Suffice it to say that I produced enough results over the three years of my studies to satisfy the examiners. It was workmanlike stuff, not terribly exciting and not work that I look back upon with great pride.   I got three papers in respectable journals without shaking the foundations of aquatic ecology and they got my career under way. However, even before I finished, I had the feeling that the rest of the world had moved on.   The issue of toxic pollutants in the environment had been simmering away in the scientific literature and popular press since Rachel Carson published Silent Spring in the 1960s.   In 1976, the European Economic Community had passed the Dangerous Substances Directive which limited the amounts of toxic pollutants (including heavy metals) that were allowed to be released into the environment.   By modern standards, it was not a very subtle piece of legislation, and it certainly did not have any ecological nuances that might have stimulated new directions in my research.   What it did mean, however, was that problems posed by heavy metals were on a wane in western Europe by the time I started. There were rivers that still suffered (see “A return to the River Team”) but more due to weak regulation than to a lack of understanding.   Staff in water authorities (forerunners to the Environment Agency) did use mosses to detect intermittent pulses of heavy metals but, as the legislation was written in terms of concentrations of chemicals, the role of biology was secondary.


Caplecleugh Low Level, an abandoned lead mine at Nenthead in the northern Pennines.   This is one of a very small number of slides from the period of my PhD studies, and their aftermath, that has survived.   You can just see the abundant algal growths (Mougeotia) in the channel in the foreground.

One area where heavy metals were still a problem, however, were the abandoned ore fields of the northern Pennines.   The regulators could only regulate extant businesses, but the mining companies who had exploited the minerals here had long since disappeared.   Polluted mine waters continued to pour from abandoned adits into rivers and these created a huge natural laboratory on which to test ideas. I had spent all my life until this point in London; I associated landscapes as majestic as those of the Pennine dales with holidays, not the everyday. Now, however, I had the excuse to get out and explore the hills, looking for suitable locations for experiments or to collect material to work on in the laboratory. I sometimes scheduled field work for the weekends and walk in the hills after I had finished what I needed to do.  The blurring of the boundaries between work and leisure is another recurring, and mostly positive, theme in my career. I know lots of people who need more rigorous compartmentalisation of professional and home life. I’m lucky, perhaps, in that the curiosity that sustains my work can also spill over into something as mundane as a stroll along a river bank.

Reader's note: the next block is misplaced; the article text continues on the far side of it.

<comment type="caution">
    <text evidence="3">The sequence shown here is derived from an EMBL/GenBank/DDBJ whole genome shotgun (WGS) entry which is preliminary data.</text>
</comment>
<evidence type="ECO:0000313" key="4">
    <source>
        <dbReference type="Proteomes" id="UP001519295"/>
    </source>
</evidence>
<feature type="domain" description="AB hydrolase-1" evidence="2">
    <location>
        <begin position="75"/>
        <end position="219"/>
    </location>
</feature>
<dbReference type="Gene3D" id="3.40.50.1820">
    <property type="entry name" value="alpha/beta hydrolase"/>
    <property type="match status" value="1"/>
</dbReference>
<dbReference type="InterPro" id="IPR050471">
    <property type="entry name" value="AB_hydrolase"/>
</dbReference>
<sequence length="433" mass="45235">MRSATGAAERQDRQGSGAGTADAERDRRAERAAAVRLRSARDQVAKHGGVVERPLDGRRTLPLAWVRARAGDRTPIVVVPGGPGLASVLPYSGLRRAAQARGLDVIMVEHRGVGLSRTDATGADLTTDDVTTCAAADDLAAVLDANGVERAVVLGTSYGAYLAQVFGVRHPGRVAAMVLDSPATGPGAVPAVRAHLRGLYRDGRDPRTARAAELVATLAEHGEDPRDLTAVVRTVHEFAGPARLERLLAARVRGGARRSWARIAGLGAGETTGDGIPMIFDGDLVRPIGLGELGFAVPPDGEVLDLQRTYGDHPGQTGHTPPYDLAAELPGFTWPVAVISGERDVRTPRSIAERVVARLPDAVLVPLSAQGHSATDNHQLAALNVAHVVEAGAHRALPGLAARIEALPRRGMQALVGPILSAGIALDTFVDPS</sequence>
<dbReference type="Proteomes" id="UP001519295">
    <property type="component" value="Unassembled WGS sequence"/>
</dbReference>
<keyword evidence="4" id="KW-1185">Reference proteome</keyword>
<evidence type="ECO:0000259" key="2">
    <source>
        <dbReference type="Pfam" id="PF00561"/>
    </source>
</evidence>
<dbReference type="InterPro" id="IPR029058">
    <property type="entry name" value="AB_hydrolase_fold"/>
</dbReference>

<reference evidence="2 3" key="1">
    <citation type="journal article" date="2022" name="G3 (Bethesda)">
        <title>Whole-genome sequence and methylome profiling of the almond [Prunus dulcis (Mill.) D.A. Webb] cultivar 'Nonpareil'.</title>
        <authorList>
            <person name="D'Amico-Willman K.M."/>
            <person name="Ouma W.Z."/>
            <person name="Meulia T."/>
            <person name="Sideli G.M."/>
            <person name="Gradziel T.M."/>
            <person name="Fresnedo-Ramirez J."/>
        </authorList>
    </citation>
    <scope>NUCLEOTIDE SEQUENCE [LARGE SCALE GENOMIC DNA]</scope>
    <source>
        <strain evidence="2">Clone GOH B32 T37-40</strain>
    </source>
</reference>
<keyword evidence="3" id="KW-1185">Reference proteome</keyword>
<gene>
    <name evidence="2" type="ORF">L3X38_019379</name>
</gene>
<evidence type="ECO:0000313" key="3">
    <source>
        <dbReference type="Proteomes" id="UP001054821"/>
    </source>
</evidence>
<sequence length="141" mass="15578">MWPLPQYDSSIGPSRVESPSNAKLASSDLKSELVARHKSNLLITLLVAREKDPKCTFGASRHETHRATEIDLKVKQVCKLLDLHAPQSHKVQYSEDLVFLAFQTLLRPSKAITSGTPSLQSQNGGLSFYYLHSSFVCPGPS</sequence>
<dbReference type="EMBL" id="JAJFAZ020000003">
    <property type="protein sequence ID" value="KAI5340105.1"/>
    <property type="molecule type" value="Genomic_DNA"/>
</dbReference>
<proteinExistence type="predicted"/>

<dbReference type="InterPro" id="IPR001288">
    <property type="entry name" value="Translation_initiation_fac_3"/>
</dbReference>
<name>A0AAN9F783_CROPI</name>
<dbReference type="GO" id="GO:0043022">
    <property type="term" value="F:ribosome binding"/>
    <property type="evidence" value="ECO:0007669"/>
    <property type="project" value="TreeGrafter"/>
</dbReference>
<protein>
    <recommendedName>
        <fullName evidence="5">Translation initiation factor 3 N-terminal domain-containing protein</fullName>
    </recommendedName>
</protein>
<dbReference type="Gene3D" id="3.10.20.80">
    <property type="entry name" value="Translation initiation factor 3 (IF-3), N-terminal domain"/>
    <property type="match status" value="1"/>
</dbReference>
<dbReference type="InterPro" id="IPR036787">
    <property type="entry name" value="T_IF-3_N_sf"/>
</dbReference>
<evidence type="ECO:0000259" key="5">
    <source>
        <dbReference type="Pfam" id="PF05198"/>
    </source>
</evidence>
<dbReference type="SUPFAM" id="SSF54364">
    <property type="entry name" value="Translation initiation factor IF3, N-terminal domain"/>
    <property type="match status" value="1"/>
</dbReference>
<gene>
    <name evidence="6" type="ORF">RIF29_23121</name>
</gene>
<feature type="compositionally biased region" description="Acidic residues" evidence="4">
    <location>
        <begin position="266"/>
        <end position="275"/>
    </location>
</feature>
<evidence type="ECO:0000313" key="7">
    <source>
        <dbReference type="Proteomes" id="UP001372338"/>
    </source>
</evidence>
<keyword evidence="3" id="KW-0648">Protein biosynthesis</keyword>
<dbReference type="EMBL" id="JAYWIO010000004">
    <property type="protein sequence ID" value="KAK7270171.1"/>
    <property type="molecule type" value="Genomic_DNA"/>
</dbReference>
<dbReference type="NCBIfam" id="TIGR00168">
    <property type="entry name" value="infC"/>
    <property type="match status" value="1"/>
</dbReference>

How to make an ecologist #5

Hindsight, curiously, confuses this exercise of looking back over my career, rather than aiding it. Looking back, I see a linear pathway from Harold Wood through to the present, losing sight of the crossroads where chance could have taken me off in entirely different directions.   Contemplating my visit to the site of the former Westfield College (see “How to make an ecologist #4) jogged my memory and reminded me that the process that brought me to Durham was, actually, far from straightforward.

My undergraduate project had convinced me that I wanted to do a PhD, and my first choice of a supervisor was Professor John Harper, at Bangor in North Wales, whose book Population Biology of Plants had been influential in determining the course of my project.   However, he had recently retired and my letter enquiring about opportunities had bounced around his colleagues.   I did go up to Bangor to meet someone in the Agricultural Science department with a view to doing a taught MSc leading into a PhD on the overlap between population biology and grassland agronomy. There was funding for the MSc but, after that, the situation seemed rather vague.

It was not until after I graduated from Westfield that I saw an advert in New Scientist for an MSc in Durham.   Though not concerned with population biology, it fitted in with my undergraduate studies in two ways: the focus was mosses (picking up on my work on Sphagnum) and heavy metals (a specialism of the department in Westfield).   There was also a strong likelihood of the MSc being converted to a PhD.   I applied.   I had never heard of Brian Whitton (my undergraduate years had involved a single first year lecture on algae) but Connie Allen, a postgraduate student in the lab where I had worked on my project, whooped with delight when I told her that I had an interview. He was, she told me, the leading expert on blue-green algae in the country.   I seem to remember that my application included a hand-written, photocopied CV which included a spelling mistake.   That I got the studentship probably says as much about the other candidates as it does about me.